Dog Age in Human Years

As a veterinarian I am often asked “What age is my dog compared to human years?” This is especially relevant as dogs age or become “senior pets.” Dogs will age by several factors, but breed (or size) is the most important factor. Giant breed dogs age faster than small breed dogs for example. Other factors (just as with humans) can affect aging, such as: body weight, general health, exposure to toxins or high risk factors, diet and genetic predisposition.

The important age categories or changes are when a pet leaves childhood to become an adult and when a pet becomes a senior.

Dog Age Categories

  • Infancy will last only a few weeks, until about 6-8 weeks of age.
  • Childhood will last from 2 months until approximately 4 months for small breeds and 2-9 months for large breed dogs.
  • Teen years again will also vary by breed, with small dogs lasting from 4-9 months of age and large breeds typically from 9-18 months old.
  • Adulthood starts at 9-12 months for small breeds and 18-24 months for large breeds.
  • Senior years can start as early as 7 for giant breeds and not until age 11-12 for smaller breed dogs.

For example: a 9-year-old Great Dane is a senior citizen, while a Chihuahua would need to be 12-14 years old to be a senior given good health and proper nutrition.

The following chart will help to determine your dogs biological age to human years.

Dog Age in Human Years

Training Tip for After Adopting a Puppy

The following excerpts from an article by Dr. Rolan Tripp of the Animal Behavior Network will greatly assist you in having a positive long-term relationship with your newly adopted dog. For more information, please visit for online behavior training courses.

Never use physical discipline. Dogs don’t hit each other and do not understand the behavior. Striking a dog will result in the wrong behavior as the dog ages. It causes a loss of trust.

Help the puppy to succeed. New puppies should be either on leash or confined when indoors. The leash is tethered to you as you move about the house. Take the puppy out every few hours to the toilet area. Use food or praise as rewards for correct elimination.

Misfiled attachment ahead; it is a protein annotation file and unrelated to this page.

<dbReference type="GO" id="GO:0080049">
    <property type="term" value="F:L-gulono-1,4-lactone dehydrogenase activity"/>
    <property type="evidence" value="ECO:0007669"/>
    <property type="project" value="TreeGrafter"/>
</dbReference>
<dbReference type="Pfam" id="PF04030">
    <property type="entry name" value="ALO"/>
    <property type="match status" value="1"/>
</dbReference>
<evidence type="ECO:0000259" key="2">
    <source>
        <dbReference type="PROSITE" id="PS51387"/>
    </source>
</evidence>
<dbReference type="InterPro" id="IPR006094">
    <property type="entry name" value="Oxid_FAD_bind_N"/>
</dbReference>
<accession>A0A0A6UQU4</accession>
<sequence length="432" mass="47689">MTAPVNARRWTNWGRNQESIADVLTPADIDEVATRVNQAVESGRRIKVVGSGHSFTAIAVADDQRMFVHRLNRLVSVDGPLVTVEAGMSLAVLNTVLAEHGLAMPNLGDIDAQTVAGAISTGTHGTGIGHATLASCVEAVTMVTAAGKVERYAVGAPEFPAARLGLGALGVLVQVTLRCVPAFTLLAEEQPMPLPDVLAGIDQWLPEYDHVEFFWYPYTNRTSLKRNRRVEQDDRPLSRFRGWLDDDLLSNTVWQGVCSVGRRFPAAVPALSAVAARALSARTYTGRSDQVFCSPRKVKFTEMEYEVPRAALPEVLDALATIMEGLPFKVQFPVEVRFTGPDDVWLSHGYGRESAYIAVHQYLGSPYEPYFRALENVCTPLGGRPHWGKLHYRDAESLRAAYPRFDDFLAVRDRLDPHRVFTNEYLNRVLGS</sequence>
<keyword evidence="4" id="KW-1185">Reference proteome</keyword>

Keep accidents hidden. Don’t let the puppy see you cleaning up any accidents, since the human attention may be a social reinforcer of the habit.

Begin socialization early. Isolation may adversely affect the puppy. Enroll in puppy classes at 8 weeks of age or thereafter. Allow to meet and greet other humans and dogs as much as possible.

Day Care. Enroll the puppy in a day care program at least once a week between 3-6 months of age, then one day a month until two years of age to improve socialization, intelligence, exercise and reduce chance of separation anxiety later in life.

Begin “gentling’ exercises daily. A combination of handling to develop the puppy’s personality into a calm, trusting, friendly and compliant pet. It establishes a positive human leadership without fear or domination. You may want to give a small treat before and after each session.

Do You Have Time for a Pet?

Before you adopt or acquire a pet is the best time to reflect on how much time you can devote to a pet. Too often people get pets because they are cute, or because a friend has recommended a certain breed, or maybe because they just want to be a good Samaritan and save a shelter pet’s life. But if you’re too busy to give them the attention they need, you’re not doing them a favor.

Make sure to choose the type of pet that is right for you and your situation.

Time allotted for a pet can vary dramatically; goldfish, for example, need relatively little time and effort (but remember that no pet is maintenance-free). A large dog, on the other hand, will require plenty of exercise and attention to keep from being bored. Lonely pets, especially dogs, can be very destructive.

One nice thing about cats is that they don’t need as much attention as dogs. You won’t have to walk them on a leash—usually indoor cats are fine with the workout they get simply from playing or using a scratching post. Outside cats typically limit their exercise to honing their hunting skills. Cats can be kept in apartments much easier and tolerate being alone longer than dogs. That is not to say they don’t need human interaction, but they usually don’t exhibit destructive behavior as often as dogs that are left alone too long.